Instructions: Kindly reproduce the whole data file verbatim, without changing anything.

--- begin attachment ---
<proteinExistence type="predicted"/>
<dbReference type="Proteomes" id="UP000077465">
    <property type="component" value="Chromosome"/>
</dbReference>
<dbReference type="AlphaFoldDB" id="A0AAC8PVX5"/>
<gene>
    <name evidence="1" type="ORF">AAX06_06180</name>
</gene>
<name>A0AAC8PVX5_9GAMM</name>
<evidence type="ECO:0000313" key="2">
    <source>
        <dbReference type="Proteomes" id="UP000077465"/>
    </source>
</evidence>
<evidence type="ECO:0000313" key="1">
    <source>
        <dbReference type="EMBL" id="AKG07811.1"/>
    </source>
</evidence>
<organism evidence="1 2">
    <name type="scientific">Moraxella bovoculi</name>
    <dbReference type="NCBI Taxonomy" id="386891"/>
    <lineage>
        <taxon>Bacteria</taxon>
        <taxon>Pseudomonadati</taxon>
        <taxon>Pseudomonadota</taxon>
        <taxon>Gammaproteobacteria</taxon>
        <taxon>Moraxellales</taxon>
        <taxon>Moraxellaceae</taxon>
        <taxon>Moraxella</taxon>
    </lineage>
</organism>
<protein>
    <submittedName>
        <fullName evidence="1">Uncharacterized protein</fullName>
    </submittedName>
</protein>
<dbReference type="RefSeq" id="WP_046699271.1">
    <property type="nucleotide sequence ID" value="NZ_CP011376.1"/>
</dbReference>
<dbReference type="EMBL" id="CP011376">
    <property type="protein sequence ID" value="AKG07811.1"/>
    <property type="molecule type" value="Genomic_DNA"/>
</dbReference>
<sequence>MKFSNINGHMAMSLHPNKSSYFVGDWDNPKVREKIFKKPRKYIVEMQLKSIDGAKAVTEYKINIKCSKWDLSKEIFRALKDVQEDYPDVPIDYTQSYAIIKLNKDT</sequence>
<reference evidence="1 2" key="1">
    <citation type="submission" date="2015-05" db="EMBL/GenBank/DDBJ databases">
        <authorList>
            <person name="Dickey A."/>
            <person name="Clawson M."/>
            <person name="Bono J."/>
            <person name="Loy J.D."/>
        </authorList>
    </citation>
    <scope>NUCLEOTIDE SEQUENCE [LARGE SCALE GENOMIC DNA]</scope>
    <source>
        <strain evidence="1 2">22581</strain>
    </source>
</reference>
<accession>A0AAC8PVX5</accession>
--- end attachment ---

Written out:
<proteinExistence type="predicted"/>
<dbReference type="Proteomes" id="UP000077465">
    <property type="component" value="Chromosome"/>
</dbReference>
<dbReference type="AlphaFoldDB" id="A0AAC8PVX5"/>
<gene>
    <name evidence="1" type="ORF">AAX06_06180</name>
</gene>
<name>A0AAC8PVX5_9GAMM</name>
<evidence type="ECO:0000313" key="2">
    <source>
        <dbReference type="Proteomes" id="UP000077465"/>
    </source>
</evidence>
<evidence type="ECO:0000313" key="1">
    <source>
        <dbReference type="EMBL" id="AKG07811.1"/>
    </source>
</evidence>
<organism evidence="1 2">
    <name type="scientific">Moraxella bovoculi</name>
    <dbReference type="NCBI Taxonomy" id="386891"/>
    <lineage>
        <taxon>Bacteria</taxon>
        <taxon>Pseudomonadati</taxon>
        <taxon>Pseudomonadota</taxon>
        <taxon>Gammaproteobacteria</taxon>
        <taxon>Moraxellales</taxon>
        <taxon>Moraxellaceae</taxon>
        <taxon>Moraxella</taxon>
    </lineage>
</organism>
<protein>
    <submittedName>
        <fullName evidence="1">Uncharacterized protein</fullName>
    </submittedName>
</protein>
<dbReference type="RefSeq" id="WP_046699271.1">
    <property type="nucleotide sequence ID" value="NZ_CP011376.1"/>
</dbReference>
<dbReference type="EMBL" id="CP011376">
    <property type="protein sequence ID" value="AKG07811.1"/>
    <property type="molecule type" value="Genomic_DNA"/>
</dbReference>
<sequence>MKFSNINGHMAMSLHPNKSSYFVGDWDNPKVREKIFKKPRKYIVEMQLKSIDGAKAVTEYKINIKCSKWDLSKEIFRALKDVQEDYPDVPIDYTQSYAIIKLNKDT</sequence>
<reference evidence="1 2" key="1">
    <citation type="submission" date="2015-05" db="EMBL/GenBank/DDBJ databases">
        <authorList>
            <person name="Dickey A."/>
            <person name="Clawson M."/>
            <person name="Bono J."/>
            <person name="Loy J.D."/>
        </authorList>
    </citation>
    <scope>NUCLEOTIDE SEQUENCE [LARGE SCALE GENOMIC DNA]</scope>
    <source>
        <strain evidence="1 2">22581</strain>
    </source>
</reference>
<accession>A0AAC8PVX5</accession>